The inefficacy of structural remedies

Finally, even assuming that the breakup of Meta is granted by a court, experts argue that this would have no meaningful impact.

First, a potential spin-off of WhatsApp? would not affect personal data that Meta has already collected. Second, Meta can easily “enter into a B2B “data-sharing agreement providing them with the exact same data they held prior to the spinout.”” In order to be effective, the divestiture would need to be coupled with some “mechanism so people could opt-out of sharing or specify what they […] don't want shared” (see here), a highly unlikely outcome.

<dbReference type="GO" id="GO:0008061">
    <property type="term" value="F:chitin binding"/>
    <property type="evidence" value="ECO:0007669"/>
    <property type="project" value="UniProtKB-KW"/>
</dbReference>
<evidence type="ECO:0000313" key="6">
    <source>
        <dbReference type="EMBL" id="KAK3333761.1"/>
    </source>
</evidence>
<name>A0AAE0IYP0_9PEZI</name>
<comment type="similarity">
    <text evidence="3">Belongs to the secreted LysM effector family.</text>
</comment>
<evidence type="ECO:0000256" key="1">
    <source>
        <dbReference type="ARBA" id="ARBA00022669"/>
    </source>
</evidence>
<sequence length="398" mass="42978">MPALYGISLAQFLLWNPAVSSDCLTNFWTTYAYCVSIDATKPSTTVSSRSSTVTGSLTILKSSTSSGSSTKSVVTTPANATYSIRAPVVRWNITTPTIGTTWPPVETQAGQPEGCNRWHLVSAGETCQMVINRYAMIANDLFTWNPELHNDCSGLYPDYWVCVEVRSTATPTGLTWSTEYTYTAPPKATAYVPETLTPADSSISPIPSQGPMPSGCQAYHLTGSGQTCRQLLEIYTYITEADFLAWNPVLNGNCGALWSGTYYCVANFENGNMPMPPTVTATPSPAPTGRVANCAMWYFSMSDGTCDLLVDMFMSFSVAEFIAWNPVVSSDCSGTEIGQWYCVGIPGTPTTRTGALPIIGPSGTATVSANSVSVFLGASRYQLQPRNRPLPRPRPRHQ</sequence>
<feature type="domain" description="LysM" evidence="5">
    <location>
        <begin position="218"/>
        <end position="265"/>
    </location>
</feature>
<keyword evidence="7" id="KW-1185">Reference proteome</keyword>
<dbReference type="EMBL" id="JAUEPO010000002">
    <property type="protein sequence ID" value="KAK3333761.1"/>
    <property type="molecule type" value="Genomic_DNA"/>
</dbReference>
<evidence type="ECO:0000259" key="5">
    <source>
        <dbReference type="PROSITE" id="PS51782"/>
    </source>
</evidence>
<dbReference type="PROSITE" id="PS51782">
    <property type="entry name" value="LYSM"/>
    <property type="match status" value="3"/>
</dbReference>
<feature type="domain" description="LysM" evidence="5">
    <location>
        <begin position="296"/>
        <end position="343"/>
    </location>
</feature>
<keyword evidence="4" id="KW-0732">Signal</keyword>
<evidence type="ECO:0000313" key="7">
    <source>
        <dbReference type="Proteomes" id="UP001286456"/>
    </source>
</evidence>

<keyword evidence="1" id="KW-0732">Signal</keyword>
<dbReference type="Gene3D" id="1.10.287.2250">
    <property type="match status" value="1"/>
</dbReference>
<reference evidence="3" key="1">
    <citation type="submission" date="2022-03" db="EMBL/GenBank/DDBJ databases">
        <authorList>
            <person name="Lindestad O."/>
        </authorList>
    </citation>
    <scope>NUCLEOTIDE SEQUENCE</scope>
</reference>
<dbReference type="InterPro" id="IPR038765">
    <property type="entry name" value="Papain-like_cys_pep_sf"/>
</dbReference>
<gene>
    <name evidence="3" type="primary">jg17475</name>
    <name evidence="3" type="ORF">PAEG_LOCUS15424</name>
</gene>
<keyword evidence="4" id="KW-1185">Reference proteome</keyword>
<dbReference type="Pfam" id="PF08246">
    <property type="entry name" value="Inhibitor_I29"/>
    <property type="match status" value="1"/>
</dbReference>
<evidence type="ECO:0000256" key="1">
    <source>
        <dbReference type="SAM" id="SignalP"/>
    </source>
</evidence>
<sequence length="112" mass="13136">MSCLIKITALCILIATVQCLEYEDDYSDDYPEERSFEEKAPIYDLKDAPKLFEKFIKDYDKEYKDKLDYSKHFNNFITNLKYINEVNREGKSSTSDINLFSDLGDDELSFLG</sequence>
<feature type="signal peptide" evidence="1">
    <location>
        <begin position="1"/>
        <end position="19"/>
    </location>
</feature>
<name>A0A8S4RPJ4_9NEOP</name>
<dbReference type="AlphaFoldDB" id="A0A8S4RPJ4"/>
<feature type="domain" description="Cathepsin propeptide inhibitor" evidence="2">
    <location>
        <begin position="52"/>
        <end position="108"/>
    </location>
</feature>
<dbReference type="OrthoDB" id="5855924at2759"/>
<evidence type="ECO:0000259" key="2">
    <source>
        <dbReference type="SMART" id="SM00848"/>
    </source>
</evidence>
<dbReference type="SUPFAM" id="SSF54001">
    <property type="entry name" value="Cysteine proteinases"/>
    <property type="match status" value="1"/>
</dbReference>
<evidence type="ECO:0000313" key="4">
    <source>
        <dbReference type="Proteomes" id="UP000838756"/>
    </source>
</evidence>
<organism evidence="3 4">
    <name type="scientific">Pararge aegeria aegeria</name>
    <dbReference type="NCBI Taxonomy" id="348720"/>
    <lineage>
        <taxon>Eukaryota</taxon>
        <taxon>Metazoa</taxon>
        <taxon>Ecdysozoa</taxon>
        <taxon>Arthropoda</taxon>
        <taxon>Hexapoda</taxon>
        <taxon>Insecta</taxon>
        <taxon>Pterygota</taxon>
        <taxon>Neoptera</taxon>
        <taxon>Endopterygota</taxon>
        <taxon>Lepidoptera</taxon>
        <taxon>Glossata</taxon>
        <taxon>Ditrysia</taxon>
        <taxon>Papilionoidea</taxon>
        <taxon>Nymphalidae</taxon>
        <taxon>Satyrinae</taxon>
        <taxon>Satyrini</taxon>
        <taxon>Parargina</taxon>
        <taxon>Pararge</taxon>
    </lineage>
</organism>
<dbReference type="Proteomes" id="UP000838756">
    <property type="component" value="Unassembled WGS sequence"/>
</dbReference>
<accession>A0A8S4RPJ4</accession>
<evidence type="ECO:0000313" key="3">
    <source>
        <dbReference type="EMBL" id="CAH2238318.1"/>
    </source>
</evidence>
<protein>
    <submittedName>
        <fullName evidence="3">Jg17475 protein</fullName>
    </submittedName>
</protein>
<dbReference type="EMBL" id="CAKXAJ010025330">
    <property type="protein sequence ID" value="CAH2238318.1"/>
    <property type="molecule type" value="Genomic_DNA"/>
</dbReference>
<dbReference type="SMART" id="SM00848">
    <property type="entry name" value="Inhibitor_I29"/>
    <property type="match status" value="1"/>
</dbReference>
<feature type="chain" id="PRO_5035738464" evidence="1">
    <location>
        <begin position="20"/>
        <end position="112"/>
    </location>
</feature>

Conclusion

Whether Big Tech is held accountable for misuse of personal data on the antitrust or consumer protection arena will therefore depend on whether there is political appetite to tamper with some of the most powerful and revenue-generating companies in the country. Such political appetite does not currently exist and the ongoing Ukrainian crisis, in which the U.S. has taken an active role and in the context of which it relies heavily on Big Tech, is likely to further feed into that general disinterest.

The majority of U.S. voters moreover do not want greater intervention. In order to disrupt the status quo, a radical change in how members of the general public, and in particular younger generations, perceive data violations by Big Tech is warranted so as to in turn awaken the political appetite to act.


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r3 - 08 May 2022 - 15:37:28 - EmilieSchou